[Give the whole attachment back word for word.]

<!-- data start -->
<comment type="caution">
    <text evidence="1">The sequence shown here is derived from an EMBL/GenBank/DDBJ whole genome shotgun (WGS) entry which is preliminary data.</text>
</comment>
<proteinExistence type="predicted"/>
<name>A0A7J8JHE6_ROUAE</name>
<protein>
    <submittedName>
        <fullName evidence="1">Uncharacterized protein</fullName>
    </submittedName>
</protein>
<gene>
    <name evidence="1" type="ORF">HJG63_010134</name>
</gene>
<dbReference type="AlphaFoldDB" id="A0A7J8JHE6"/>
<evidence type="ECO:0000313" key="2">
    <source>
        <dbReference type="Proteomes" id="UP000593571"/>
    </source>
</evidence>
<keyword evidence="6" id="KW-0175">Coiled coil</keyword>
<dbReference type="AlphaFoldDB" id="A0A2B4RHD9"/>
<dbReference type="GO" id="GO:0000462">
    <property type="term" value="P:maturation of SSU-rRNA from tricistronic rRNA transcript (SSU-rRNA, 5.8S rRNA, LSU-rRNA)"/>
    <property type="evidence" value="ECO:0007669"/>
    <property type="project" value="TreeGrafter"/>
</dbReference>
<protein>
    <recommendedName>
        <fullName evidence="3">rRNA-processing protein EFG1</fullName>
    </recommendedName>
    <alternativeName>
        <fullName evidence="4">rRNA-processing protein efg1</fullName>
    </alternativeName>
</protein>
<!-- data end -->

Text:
<comment type="caution">
    <text evidence="1">The sequence shown here is derived from an EMBL/GenBank/DDBJ whole genome shotgun (WGS) entry which is preliminary data.</text>
</comment>
<proteinExistence type="predicted"/>
<name>A0A7J8JHE6_ROUAE</name>
<protein>
    <submittedName>
        <fullName evidence="1">Uncharacterized protein</fullName>
    </submittedName>
</protein>
<gene>
    <name evidence="1" type="ORF">HJG63_010134</name>
</gene>
<dbReference type="AlphaFoldDB" id="A0A7J8JHE6"/>
<evidence type="ECO:0000313" key="2">
    <source>
        <dbReference type="Proteomes" id="UP000593571"/>
    </source>
</evidence>
<keyword evidence="6" id="KW-0175">Coiled coil</keyword>
<dbReference type="AlphaFoldDB" id="A0A2B4RHD9"/>
<dbReference type="GO" id="GO:0000462">
    <property type="term" value="P:maturation of SSU-rRNA from tricistronic rRNA transcript (SSU-rRNA, 5.8S rRNA, LSU-rRNA)"/>
    <property type="evidence" value="ECO:0007669"/>
    <property type="project" value="TreeGrafter"/>
</dbReference>
<protein>
    <recommendedName>
        <fullName evidence="3">rRNA-processing protein EFG1</fullName>
    </recommendedName>
    <alternativeName>
        <fullName evidence="4">rRNA-processing protein efg1</fullName>
    </alternativeName>
</protein>